close
close

Voice News

CA News 2024

searchengine

Top 8 Ways You Can Miss Out On Free Money

There’s an old economics saying that goes, “There’s no such thing as a free lunch,” but in real life, “free money” does exist. Banks, retailers, credit card companies and even Uncle Sam will give you free money if you take a few simple, smart financial steps.

Here are some of the top ways you’re likely to be missing out on free money right now.

1. Leaving money in a checking account without interest

If you have cash in a zero-interest checking account, you’re missing out on interest income and essentially losing money to inflation. The longer your money stays there, the more purchasing power you lose.

Any extra money you have should earn interest – or “free money” that you don’t have to work for. Your bank (or other banks) should pay you for allowing them to use your deposits. Find a better place to keep your money than a no-interest checking account.

2. Not using a high-yield savings account

The national average interest rate on savings accounts is currently only 0.46%. You can do so much better than that! Today’s best savings and money market accounts pay 5.00% APY or higher.

Don’t settle for the average bank’s unimpressive APY on your savings. Choose a savings account with a high return. And if the Fed keeps rates high for the rest of 2024 and into 2025, these high APYs will remain in place.

3. Don’t Get Your Employer Match on Your 401(k)

If you have a job with an employer-based retirement plan like a 401(k), you may be missing out on free money. Does your employer offer a matching contribution? If so, take it!

Many employer 401(k) matches are equal to a certain percentage of your salary. It varies by company, but some employers, for example, may match 50% of the first 6% of salary you contribute. So if you make $50,000 a year and contribute 6% of that to your 401(k) ($3,000), your employer will throw in an extra $1,500.

That’s not just ‘free money’, it’s free money that you’ve actually earned. Don’t leave that money on the table. Not taking your 401(k) match is like not using your paid vacation days. Take this! Use them! Receive the full compensation you are entitled to!

4. Not investing in IRA accounts

Along with a 401(k) or other workplace retirement plan, many people may be eligible to contribute money to another tax-advantaged retirement account, an individual retirement plan or IRA. There are two types of IRAs: traditional and Roth.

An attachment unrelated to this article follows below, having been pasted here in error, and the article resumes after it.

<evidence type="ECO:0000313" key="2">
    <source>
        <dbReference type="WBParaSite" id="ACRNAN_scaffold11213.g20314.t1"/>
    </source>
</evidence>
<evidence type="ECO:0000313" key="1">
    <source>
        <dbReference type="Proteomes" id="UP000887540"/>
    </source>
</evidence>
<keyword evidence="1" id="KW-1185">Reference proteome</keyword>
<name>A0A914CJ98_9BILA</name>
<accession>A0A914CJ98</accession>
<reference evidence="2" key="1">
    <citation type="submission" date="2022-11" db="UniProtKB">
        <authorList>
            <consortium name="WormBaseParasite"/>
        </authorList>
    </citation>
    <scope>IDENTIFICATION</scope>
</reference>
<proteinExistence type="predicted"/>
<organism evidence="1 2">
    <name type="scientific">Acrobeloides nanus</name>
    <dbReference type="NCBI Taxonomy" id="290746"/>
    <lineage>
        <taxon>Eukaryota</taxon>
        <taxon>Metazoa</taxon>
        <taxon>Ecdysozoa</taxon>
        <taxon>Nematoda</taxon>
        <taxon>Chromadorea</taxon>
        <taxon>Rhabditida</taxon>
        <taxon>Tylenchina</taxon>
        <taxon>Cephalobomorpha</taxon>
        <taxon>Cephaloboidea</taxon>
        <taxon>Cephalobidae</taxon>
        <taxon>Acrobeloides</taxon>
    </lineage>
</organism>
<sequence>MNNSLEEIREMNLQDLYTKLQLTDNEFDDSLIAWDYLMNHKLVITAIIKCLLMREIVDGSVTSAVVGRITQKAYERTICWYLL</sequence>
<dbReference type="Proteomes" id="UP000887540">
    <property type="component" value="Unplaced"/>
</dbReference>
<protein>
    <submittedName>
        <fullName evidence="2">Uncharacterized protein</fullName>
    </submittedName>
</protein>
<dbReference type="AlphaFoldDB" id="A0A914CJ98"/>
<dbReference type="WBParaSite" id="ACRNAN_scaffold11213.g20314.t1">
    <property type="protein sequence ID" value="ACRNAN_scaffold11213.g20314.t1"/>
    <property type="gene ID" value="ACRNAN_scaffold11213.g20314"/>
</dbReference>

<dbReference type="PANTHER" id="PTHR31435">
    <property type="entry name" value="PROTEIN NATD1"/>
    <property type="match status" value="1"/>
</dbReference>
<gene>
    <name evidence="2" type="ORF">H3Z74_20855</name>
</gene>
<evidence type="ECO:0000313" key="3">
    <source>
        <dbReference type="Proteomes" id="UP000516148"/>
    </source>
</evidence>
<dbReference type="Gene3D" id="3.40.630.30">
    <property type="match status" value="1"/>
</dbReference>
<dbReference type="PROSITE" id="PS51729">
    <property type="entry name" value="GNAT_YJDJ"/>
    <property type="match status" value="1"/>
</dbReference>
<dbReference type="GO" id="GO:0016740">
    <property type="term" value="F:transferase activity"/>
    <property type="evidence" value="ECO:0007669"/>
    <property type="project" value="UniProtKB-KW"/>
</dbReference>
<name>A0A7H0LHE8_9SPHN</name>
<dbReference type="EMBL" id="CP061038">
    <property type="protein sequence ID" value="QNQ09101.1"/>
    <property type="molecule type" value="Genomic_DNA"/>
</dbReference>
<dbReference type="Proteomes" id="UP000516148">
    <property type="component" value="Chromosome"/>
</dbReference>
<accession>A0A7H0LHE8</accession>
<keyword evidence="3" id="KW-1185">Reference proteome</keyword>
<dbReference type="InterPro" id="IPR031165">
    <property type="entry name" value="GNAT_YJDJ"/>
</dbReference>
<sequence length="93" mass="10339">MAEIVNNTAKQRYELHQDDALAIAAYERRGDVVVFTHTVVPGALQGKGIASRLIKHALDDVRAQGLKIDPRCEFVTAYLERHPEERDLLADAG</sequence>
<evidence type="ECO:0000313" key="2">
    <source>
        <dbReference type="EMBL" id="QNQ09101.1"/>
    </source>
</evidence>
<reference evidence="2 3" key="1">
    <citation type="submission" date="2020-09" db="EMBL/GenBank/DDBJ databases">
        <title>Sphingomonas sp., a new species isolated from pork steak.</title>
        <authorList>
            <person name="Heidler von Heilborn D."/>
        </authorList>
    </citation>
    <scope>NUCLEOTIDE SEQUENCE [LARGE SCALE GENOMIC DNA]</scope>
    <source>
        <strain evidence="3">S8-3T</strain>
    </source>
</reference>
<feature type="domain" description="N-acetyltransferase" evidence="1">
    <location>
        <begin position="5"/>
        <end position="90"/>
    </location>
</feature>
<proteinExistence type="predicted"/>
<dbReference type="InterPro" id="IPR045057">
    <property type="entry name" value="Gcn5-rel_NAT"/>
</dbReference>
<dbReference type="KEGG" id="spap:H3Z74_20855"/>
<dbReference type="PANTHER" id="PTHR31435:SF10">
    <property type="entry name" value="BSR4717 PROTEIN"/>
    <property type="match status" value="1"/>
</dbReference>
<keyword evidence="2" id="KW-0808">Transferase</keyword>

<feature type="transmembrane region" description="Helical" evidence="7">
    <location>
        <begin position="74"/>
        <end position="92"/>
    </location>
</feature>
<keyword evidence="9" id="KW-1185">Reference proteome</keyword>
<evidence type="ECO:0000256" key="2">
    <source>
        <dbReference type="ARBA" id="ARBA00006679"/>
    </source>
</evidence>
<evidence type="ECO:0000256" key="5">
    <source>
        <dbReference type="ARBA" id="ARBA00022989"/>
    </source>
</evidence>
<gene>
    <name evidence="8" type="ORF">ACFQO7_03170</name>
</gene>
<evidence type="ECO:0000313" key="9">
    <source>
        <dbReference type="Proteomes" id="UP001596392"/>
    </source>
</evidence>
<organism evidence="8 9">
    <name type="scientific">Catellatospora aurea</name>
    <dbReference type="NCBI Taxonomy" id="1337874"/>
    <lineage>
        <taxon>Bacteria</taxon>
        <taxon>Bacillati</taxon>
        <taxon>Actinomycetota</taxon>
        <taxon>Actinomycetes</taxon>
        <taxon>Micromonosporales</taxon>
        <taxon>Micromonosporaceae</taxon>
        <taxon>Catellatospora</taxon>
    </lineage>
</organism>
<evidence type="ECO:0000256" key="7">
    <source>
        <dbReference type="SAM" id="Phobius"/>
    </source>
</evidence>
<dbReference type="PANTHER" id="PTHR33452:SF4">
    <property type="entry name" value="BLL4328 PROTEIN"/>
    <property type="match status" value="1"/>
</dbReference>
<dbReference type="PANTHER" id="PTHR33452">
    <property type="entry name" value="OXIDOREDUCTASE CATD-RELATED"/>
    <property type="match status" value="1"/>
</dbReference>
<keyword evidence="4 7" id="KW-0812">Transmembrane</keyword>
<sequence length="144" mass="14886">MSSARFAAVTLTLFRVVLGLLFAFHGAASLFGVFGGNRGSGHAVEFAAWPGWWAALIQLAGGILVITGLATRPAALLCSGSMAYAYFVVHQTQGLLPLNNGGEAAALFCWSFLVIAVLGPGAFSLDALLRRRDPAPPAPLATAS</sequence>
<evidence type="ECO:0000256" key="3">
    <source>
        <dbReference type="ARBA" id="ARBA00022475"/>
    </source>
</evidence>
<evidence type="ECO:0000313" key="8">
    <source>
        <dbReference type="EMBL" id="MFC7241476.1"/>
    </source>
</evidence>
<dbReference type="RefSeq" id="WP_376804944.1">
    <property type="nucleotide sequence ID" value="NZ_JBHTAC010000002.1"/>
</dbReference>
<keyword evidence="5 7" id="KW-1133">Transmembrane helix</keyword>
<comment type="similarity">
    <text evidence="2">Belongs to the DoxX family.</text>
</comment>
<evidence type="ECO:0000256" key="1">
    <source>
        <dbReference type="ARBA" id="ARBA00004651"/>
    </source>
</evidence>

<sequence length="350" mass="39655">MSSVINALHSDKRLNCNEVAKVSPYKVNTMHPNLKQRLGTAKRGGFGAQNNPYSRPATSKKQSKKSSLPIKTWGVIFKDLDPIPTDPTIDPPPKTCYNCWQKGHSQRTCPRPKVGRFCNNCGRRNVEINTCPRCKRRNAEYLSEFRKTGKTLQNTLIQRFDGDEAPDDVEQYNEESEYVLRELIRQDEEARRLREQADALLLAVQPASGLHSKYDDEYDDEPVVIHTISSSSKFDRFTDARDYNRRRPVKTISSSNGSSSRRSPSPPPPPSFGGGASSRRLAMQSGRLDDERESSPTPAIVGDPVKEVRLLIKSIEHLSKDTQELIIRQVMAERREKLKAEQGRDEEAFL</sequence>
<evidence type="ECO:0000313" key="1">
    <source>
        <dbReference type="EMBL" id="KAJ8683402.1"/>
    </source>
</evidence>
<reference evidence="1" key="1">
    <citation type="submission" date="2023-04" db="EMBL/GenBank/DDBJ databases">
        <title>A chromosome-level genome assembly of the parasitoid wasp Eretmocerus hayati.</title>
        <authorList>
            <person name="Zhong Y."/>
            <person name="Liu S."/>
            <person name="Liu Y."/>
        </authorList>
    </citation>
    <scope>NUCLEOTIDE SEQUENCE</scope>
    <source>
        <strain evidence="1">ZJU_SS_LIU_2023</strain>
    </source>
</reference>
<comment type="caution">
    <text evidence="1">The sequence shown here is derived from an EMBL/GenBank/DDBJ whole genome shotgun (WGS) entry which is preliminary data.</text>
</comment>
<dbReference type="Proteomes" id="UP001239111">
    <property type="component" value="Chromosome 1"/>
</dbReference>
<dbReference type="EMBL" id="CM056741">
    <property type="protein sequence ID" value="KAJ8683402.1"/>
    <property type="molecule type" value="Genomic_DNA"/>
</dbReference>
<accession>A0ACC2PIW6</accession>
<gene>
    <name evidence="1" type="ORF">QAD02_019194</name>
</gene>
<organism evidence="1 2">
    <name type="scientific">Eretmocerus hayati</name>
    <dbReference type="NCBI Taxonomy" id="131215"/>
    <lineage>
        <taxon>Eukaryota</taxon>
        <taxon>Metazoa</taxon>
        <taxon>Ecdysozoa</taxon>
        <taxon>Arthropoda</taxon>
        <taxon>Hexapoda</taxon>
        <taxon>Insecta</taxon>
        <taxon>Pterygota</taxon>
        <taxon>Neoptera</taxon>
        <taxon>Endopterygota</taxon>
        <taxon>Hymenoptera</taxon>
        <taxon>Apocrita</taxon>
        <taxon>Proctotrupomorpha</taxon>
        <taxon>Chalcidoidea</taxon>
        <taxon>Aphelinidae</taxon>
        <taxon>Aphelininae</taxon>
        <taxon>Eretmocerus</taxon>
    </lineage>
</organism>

The traditional IRA gives you “free money” in the form of a tax deduction for your contributions, similar to a 401(k). (There are some income limits for who can qualify for this traditional IRA tax break.) If you’re in the 22% tax bracket and you put $7,000 into a traditional IRA for 2024, that means you’ll get about $1,540 in “free money.” gets. in reduced taxes.

The Roth IRA gives you “free money” in the future, in the form of tax-free withdrawals in retirement. You won’t get a tax break today, but your money will be allowed to grow tax-free for the rest of your life.

5. Failure to pay off high interest debts

If you carry a balance on your credit card and are paying interest every month, you are likely paying an annual interest rate of more than 20% APR. Being able to pay off credit card debt faster means “free money” in the form of interest you don’t have to pay.

Unless you are one of the best and luckiest investors in the world, it is difficult to find a higher return on investment (ROI) than 20%. Paying off high-interest credit card debt is almost always the first thing you should do with extra cash.

6. Not using a health savings account (HSA)

If you have a qualifying high-deductible health plan (HDHP), you are eligible to use a health savings account (HSA) to save money for healthcare costs. Just like a traditional IRA or 401(k), the money you put into an HSA is tax deductible – free money!

For example, if you’re in the 22% tax bracket and you put $4,000 into an HSA for 2024, that means you’ll get about $880 in “free money” from your federal income tax bill.

7. Don’t use cashback apps

Have you ever wanted to get ‘free money’ just by shopping? Now you can. The best cashback apps reward you for shopping at your favorite stores and brands, online or in person. Some of these apps pay cash rewards of 1%, 2%, 5%, 10% or more. If you’re a savvy shopper and like to find good deals, using cashback apps can be well worth the time and effort.

8. Not using reward credit cards

If you have good credit and aren’t vulnerable to overspending or missing payment deadlines, you can take your quest for “free money” to the next level with credit cards with cash back rewards.

Some of the best cash back cards offer 1%-6% cash back on everyday spend or large purchases. Some also have welcome offers where (for example) you can get an extra $200 cash back by spending a certain amount within the first few months of opening your account.

In short

You’re probably missing out on free money right now because you’re not getting tax breaks, interest income, and cashback rewards. With just a few simple strategies, you can get more of what you deserve from banks, retailers, employers and the federal government.

These savings accounts are FDIC insured and can earn you 11x your bank savings

Many people miss out on a guaranteed return because their money is languishing in a large bank savings account that earns virtually no interest. Our choice from the best online savings accounts could earn you 11x the national average interest rate on savings accounts. click here to discover the best-in-class accounts that made it onto our shortlist of the best savings accounts for 2024.